|Hon. Minister of Education, Dr Unity Dow|
Other speakers spoke about the fact that it’s never too late in life to learn new skills. It doesn’t matter how old you are or what your professional background might be, there are always opportunities to develop news skills or improve old ones. I’ve met various people over the years who’ve done this. After decades working in one industry they have completely abandoned it and gone their own way, usually influenced by a hobby or passion that drew them away.
|Nkata Seleka, Sleek Foods|
|Dr Patrick Benon, Orange|
|TK Tekane, Botswana Savings Bank|
This is also going to have an effect on the way in which children are taught in schools. We simply won’t need the old approach of a teacher lecturing her students on facts, dates and figures. Instead, teachers are going to need to become guides who teach their learners HOW to learn and how to critically consider the material out there.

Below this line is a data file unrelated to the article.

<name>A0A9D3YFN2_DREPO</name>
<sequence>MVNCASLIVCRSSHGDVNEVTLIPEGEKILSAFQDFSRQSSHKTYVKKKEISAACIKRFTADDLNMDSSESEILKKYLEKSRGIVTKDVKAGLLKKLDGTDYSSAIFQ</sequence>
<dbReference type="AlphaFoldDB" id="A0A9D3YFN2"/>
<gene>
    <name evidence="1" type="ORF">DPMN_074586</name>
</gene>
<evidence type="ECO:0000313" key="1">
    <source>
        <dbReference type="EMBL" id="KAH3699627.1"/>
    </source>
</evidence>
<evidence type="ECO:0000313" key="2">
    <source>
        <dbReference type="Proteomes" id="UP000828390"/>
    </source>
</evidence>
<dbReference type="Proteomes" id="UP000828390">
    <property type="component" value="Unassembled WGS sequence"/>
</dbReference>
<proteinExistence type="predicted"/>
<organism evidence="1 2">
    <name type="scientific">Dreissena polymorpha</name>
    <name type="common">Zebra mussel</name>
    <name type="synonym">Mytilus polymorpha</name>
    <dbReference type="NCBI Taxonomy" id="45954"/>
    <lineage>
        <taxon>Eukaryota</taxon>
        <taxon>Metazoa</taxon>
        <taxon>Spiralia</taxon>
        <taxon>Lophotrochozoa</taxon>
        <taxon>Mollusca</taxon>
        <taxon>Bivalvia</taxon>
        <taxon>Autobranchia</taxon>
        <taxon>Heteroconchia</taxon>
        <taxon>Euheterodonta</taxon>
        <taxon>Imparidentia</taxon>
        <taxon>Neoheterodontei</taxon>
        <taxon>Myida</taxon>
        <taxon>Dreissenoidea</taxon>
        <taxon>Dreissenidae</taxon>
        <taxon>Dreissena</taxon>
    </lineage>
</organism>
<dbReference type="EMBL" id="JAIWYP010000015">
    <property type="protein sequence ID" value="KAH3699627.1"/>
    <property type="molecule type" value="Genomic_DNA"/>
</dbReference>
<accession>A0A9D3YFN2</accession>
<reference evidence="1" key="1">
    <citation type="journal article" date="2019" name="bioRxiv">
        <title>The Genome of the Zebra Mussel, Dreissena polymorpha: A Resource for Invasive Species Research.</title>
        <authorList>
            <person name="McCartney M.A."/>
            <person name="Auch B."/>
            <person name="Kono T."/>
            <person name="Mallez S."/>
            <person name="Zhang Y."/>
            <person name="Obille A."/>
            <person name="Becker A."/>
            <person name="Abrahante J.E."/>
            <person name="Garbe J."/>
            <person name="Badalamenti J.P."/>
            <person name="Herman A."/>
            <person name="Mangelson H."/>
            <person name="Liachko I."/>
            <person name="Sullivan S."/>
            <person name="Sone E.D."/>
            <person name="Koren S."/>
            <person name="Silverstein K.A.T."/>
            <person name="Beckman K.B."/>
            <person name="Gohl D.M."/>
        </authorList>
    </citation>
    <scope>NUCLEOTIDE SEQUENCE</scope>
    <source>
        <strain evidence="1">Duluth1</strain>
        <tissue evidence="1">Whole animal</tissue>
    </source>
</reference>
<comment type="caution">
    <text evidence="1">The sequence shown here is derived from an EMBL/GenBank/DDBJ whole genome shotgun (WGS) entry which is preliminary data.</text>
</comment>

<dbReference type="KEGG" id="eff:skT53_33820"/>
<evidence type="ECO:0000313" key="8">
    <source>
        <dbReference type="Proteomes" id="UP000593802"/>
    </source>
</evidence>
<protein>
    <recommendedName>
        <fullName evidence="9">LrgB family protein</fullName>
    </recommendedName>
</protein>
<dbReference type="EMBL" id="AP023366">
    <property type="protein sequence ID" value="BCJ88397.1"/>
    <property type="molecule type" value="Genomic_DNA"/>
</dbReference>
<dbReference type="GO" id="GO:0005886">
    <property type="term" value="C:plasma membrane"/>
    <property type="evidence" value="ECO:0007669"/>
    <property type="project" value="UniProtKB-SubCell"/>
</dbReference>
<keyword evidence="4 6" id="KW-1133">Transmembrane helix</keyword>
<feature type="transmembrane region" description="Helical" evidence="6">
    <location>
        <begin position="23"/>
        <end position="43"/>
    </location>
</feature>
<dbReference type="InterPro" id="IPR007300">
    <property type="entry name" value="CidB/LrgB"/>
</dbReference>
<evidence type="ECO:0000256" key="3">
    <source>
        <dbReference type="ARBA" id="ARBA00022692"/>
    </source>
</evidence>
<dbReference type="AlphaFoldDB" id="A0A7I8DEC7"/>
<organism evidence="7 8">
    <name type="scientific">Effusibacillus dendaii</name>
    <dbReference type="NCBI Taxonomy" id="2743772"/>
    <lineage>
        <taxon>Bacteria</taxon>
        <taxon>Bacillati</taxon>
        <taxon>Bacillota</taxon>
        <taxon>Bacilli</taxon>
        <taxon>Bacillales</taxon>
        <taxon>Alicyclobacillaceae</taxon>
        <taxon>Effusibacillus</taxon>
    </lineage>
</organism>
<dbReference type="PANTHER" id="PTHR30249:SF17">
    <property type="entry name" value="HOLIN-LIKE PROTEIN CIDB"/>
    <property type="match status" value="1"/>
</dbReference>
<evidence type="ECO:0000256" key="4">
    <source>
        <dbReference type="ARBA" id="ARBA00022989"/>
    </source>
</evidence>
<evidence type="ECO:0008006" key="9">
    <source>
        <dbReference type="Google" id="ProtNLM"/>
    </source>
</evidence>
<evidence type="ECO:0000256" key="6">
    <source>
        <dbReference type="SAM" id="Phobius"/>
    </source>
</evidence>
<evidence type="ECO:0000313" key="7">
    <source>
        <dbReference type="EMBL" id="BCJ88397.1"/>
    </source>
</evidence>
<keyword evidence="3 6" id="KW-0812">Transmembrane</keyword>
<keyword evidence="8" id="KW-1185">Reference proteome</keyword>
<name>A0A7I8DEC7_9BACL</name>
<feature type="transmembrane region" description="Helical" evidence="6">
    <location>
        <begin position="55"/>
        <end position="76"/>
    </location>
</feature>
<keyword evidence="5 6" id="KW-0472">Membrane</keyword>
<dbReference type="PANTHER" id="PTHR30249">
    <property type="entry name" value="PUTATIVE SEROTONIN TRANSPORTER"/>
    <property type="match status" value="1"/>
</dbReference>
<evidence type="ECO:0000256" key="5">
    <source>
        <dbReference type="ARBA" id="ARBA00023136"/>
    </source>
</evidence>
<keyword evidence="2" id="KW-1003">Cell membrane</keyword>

|Bobby Tlhabiwe, Engen|
|Adam Jones, Wealth magazine|
But who’s best placed to offer this education? No, it’s not the Ministry of Education. While it’s their job to include critical thinking and consumer rights in the curriculum that doesn’t help those of us who left school decades ago. I think that’s where business should take the lead. Who better to teach us about managing money than the experts. I think banks, insurance companies and legitimate micro-lenders should be getting off their rear ends and teaching their customers and the public in general on how money works. And how it doesn’t work.
|Uyapo Ndadi, Ndadi Law Firm|
|Bilkiss Moorad, Botswana Life Insurance Ltd|
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